Your dog will undergo ‘decontamination’ to help remove the grapes from their digestive system. Fox explains that decontamination involves inducing emesis (vomiting) and possibly giving activated charcoal. The activated charcoal helps absorb toxins so they don’t seep into the bloodstream. She adds that measuring your dog’s baseline kidney values during this time is essential.
The following 48 hours after eating a grape
If your dog only eats a few grapes and vomits similar amounts, “then [decontamination is] often all that needs to happen in the early stages,” Leicester says. However, if there are any signs the kidneys have been affected, then hospitalization is recommended.
“Gold standard care involves hospitalization for fluid therapy, treatment of any gastrointestinal signs, and monitoring,” Fox explains. Furthermore, Leicester says this stage is called ‘elimination,’ and treatments help flush the kidneys out and eliminate toxins from your dog’s system. The baseline kidney values are also remeasured at the 24- and 48-hour marks.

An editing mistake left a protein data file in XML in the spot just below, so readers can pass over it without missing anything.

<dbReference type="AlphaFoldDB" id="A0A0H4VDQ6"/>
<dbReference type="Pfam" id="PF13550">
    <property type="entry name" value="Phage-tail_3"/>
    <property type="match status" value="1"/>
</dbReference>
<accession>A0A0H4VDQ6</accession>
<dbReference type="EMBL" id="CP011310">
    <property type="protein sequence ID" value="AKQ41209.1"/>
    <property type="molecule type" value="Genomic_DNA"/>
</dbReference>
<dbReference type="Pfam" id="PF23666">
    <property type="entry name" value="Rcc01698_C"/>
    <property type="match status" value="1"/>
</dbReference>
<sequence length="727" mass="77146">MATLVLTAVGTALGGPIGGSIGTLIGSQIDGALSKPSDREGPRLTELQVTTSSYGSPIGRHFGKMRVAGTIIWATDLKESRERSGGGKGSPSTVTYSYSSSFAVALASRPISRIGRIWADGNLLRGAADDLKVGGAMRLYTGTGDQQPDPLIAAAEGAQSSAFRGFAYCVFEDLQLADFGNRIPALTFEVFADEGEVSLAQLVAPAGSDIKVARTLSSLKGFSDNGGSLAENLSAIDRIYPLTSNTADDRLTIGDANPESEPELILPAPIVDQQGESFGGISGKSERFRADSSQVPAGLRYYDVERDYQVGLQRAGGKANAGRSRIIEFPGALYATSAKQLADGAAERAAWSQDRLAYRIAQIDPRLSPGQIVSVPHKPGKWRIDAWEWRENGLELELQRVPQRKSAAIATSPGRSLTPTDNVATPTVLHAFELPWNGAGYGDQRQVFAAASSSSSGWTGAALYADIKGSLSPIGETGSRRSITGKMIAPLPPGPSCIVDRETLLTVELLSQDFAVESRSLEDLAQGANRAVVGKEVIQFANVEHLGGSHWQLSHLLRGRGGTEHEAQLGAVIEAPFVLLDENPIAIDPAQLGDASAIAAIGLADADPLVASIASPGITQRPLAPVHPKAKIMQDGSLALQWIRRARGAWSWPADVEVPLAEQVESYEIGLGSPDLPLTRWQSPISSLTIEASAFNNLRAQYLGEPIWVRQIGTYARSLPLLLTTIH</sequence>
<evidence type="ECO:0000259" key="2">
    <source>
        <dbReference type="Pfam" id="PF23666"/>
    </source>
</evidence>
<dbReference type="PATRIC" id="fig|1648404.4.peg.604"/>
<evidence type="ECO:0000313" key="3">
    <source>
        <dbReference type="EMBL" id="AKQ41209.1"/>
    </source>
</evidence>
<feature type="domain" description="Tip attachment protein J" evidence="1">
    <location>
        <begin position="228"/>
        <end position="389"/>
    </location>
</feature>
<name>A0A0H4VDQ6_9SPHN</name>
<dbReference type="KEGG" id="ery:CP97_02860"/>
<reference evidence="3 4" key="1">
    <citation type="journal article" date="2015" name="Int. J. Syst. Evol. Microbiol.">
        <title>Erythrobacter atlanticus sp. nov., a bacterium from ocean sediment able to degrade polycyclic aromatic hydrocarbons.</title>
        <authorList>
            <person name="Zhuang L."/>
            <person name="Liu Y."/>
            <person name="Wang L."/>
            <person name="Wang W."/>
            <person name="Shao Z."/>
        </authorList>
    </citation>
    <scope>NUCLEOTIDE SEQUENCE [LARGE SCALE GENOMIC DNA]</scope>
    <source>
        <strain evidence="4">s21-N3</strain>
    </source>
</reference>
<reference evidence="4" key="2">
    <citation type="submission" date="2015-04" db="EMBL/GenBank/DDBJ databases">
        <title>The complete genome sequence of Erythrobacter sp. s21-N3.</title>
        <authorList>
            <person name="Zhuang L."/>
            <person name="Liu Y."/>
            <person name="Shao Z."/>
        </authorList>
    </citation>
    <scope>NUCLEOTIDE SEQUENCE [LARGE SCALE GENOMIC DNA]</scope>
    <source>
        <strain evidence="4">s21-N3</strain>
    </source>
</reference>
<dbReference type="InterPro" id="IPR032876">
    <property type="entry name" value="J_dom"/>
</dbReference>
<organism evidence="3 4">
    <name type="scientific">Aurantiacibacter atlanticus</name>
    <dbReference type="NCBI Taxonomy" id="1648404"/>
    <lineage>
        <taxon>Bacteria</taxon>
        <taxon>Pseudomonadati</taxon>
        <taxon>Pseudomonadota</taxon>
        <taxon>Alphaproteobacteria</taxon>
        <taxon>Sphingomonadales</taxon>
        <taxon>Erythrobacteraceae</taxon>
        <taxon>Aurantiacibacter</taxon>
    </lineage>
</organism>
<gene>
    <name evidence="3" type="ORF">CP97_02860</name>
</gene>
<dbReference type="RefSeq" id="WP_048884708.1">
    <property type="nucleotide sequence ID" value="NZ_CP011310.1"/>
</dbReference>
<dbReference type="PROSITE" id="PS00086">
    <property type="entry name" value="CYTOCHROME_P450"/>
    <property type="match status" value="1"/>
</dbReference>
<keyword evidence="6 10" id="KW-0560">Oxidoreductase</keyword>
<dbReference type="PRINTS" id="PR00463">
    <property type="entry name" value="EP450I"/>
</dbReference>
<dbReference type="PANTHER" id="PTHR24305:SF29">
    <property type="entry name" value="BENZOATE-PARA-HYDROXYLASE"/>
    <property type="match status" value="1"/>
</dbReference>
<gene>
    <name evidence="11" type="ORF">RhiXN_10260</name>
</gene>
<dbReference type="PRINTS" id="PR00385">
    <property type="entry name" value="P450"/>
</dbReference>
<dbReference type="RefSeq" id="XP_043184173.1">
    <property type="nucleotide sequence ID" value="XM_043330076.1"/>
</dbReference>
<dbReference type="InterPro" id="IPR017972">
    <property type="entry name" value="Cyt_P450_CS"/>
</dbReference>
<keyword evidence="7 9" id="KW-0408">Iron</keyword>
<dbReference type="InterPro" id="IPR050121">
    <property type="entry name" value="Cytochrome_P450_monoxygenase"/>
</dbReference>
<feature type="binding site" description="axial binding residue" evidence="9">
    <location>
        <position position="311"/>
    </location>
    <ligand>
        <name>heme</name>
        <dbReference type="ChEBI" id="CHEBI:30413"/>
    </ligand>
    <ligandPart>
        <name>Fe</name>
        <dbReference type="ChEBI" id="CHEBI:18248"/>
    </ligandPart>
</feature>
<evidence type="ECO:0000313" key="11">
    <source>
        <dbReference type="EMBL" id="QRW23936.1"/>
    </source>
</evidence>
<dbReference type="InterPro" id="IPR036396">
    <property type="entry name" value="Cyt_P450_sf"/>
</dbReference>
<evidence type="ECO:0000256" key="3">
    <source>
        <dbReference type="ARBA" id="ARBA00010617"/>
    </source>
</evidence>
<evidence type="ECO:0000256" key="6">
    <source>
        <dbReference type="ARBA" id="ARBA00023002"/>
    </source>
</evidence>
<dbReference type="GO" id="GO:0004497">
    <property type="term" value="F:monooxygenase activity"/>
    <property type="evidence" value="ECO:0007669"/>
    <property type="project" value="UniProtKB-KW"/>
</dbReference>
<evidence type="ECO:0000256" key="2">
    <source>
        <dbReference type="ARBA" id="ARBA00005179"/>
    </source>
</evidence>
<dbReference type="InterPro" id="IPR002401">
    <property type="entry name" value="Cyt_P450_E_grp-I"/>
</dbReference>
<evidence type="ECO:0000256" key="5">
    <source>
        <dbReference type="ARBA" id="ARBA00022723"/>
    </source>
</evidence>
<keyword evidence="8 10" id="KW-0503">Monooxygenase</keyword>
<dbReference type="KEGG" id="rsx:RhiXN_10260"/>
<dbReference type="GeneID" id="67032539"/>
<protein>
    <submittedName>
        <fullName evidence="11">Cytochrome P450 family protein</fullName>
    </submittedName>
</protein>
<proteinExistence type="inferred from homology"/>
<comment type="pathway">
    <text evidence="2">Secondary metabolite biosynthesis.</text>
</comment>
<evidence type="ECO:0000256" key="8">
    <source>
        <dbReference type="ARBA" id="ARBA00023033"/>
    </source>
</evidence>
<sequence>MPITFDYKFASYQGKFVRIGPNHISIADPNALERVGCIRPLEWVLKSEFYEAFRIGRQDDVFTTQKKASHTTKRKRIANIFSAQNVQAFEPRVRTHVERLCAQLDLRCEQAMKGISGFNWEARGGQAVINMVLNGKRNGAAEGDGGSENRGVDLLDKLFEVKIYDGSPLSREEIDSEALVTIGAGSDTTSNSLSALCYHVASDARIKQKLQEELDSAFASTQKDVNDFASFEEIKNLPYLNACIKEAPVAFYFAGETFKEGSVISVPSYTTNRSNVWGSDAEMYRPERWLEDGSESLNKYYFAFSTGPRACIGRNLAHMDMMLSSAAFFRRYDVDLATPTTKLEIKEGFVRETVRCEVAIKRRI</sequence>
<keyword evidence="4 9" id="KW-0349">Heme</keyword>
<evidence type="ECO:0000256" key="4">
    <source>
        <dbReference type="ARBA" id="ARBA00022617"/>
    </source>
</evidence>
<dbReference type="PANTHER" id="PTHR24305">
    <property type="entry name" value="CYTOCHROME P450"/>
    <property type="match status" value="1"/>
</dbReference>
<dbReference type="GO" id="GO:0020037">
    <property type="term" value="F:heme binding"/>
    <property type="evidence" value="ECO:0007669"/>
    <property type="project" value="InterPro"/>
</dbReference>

No further action is needed if your dog is released with the all-clear. However, Fox notes that if your dog’s kidney values were mild to moderately abnormal when assessed, then follow-up monitoring and medications will likely be recommended.
Why Are Grapes Toxic for Dogs?
“Previously, the toxic effects of grape ingestion were thought to be idiosyncratic, and the cause of toxicity was unknown,” Fox explains.
However, she notes recent research has helped pinpoint a more specific cause, including a recent paper from the ASPCA Poison Control Center. The study showed that tartaric acid might be why grapes are so harmful to your dog.